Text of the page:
I am standing in the pilot house on the fluffy Tancook rugs, with a small red light shining on my old mildew smelling book. (Red lights help your eyes maintain the best night vision). I George sleeping in Lea Cloth am reading out loud and looking up to check the instruments and our position every couple of pages. In the cabin below, George sleeps soundly in the cradle of a lea cloth (see picture). The heater is on. I hear its tiny roar and feel its warmth raising up the companionway where I stand. Though I was in a very deep sleep when G woke me at midnight and felt very groggy at first, I am wide awake now.

Outside, I hear the calm rushing of the swell rolling and pushing us onward. Every so often I hear the squawking of birds. It is too dark to see what they are, but before darkness we had petrels, terns, and shear waters. Our bird guide shows a wide variety of all three birds. "These gull sized sea birds have longer wings than gulls, bills are topped with large nostril tubes. Rapid wing beats alternating with stiff winged glides present a distinctive flight pattern as these birds skim the waves in search of food. They are Pelagic: rarely seen from shore." (the National Geographic Field Guide to Birds of North America p.30).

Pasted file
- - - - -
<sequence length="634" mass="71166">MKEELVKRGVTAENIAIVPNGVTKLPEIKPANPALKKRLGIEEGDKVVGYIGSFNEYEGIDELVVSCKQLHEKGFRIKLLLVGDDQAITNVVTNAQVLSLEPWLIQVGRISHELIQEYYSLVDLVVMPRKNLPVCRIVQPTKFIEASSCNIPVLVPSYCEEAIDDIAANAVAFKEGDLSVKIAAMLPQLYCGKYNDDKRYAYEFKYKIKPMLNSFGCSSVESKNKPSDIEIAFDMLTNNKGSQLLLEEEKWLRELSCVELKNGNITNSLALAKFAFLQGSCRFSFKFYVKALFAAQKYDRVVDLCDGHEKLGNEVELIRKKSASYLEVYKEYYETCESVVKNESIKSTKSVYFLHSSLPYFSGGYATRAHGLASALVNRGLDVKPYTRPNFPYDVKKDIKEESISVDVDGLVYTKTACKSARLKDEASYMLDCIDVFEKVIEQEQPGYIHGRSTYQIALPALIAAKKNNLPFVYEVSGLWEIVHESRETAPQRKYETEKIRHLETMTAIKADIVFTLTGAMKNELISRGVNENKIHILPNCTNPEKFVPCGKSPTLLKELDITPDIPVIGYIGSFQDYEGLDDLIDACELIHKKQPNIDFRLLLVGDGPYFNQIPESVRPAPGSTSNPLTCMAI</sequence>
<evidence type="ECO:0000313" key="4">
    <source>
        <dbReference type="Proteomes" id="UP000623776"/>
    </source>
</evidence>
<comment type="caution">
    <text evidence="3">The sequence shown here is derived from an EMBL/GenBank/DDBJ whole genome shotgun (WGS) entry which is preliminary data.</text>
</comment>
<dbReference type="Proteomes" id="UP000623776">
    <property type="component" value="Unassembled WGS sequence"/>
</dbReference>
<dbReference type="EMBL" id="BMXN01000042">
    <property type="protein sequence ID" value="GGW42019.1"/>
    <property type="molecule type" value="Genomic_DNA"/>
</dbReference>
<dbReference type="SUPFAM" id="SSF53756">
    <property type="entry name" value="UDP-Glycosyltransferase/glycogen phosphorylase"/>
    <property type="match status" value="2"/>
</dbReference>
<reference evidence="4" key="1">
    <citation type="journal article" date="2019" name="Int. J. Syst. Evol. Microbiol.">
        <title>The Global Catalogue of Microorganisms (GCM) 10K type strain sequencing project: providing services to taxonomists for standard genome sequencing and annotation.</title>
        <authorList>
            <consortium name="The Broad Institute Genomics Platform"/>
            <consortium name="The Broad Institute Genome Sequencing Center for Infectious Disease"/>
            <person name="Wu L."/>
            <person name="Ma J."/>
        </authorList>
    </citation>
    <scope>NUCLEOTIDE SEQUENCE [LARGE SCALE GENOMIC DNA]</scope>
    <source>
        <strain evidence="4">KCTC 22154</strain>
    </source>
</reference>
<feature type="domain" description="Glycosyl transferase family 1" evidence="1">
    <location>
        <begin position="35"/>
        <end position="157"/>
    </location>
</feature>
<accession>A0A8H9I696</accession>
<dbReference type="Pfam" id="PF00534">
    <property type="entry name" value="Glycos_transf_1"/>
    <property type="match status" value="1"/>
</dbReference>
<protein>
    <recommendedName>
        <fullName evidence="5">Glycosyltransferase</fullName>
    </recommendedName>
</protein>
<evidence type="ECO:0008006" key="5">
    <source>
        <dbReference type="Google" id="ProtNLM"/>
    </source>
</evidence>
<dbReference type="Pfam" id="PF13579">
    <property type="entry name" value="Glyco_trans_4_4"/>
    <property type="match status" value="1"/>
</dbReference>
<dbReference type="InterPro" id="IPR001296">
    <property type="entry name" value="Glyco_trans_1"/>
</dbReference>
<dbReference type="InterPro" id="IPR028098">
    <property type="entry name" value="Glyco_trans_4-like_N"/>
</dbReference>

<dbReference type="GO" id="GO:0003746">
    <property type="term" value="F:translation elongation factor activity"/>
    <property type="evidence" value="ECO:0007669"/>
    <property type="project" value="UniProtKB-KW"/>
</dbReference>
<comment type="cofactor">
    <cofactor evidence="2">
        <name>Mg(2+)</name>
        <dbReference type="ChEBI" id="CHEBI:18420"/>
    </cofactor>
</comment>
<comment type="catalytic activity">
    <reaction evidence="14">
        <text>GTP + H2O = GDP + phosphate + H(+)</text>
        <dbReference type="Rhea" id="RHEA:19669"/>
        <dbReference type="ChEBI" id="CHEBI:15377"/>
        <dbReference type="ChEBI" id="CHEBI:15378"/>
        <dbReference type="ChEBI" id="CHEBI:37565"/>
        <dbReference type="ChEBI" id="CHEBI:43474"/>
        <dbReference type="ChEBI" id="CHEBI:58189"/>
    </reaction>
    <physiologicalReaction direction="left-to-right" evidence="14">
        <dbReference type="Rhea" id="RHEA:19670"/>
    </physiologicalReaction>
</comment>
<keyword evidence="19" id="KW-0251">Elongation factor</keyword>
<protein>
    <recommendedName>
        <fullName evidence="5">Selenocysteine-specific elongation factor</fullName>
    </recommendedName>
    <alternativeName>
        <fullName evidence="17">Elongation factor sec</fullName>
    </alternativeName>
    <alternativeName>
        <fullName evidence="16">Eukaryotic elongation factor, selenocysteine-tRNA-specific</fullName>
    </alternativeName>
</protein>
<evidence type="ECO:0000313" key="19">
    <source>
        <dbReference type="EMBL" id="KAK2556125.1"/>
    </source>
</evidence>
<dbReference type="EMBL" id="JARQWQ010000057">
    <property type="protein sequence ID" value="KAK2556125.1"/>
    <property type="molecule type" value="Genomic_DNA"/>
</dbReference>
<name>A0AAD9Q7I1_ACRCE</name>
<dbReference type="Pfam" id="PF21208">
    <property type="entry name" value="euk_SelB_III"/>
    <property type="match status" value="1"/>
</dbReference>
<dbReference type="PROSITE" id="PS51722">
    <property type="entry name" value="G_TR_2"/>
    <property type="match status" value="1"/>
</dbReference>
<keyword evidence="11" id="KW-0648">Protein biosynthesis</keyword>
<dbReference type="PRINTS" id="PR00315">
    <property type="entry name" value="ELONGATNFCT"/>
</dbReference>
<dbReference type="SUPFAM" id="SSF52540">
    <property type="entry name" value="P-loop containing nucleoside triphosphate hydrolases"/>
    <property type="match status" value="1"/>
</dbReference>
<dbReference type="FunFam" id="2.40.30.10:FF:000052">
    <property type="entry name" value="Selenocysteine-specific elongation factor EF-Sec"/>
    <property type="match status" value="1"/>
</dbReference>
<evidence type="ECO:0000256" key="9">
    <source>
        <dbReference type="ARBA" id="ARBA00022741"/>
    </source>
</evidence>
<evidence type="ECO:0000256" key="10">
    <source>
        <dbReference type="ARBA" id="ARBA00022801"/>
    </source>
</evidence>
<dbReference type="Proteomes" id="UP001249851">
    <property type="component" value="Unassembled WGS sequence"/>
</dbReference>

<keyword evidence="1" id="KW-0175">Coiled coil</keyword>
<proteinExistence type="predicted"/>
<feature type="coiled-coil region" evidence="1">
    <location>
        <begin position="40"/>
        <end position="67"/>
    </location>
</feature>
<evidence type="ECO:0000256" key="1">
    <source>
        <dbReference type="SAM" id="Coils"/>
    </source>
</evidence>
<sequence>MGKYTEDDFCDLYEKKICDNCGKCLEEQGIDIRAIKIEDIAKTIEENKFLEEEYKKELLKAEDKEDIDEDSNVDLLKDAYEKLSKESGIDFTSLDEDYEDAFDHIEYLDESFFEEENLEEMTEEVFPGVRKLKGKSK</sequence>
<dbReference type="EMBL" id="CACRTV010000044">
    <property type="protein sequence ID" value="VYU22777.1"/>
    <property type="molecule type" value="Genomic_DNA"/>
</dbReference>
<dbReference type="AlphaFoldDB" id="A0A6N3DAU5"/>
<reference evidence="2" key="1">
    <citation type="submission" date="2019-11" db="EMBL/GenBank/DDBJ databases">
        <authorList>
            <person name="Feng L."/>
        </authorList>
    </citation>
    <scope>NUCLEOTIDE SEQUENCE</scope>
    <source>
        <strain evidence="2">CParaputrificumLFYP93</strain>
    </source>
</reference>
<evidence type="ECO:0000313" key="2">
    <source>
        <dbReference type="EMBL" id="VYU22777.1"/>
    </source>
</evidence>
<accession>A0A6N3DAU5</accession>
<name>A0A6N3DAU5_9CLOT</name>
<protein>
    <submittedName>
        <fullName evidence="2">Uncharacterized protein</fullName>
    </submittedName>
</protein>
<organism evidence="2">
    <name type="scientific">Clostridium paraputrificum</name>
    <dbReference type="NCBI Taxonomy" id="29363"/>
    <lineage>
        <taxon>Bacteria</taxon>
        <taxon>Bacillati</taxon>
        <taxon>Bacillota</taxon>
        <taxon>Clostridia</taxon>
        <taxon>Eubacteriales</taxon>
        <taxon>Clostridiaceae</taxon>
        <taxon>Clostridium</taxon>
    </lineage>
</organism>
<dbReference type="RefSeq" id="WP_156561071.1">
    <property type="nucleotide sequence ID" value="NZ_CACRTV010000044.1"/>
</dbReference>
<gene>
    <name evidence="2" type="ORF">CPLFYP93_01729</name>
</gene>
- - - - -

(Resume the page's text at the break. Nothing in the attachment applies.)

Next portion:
In addition to checking the radar, wind direction, speed, position, barometer, and battery supply, we have a new tool on board, a "NAVTEC". It receives marine warnings and weather updates. I just checked three "new" displays:
1.  Beware of a rowing boat accompanied by a sailing vessel crossing the channel from Scilly Island   to Cancala (N. Britany)
2.  New position of an Ireland West Coast drilling rig.
3.  The location of an Ireland West Coast seismic survey towing a 6km  cable.

So far on this shift I had 2 bowls of potato vegetable soup, a bowl of cottage cheese, a pot mint tea, several swigs of Gatorade, a half a water bottle, half cup instant coffee mixed with a cup of hot soy milk. Several handfuls of trail mix (nuts and dried fruits). I seem to be always hungry and thirsty, but never can figure out exactly what I am really hungry or thirsty for.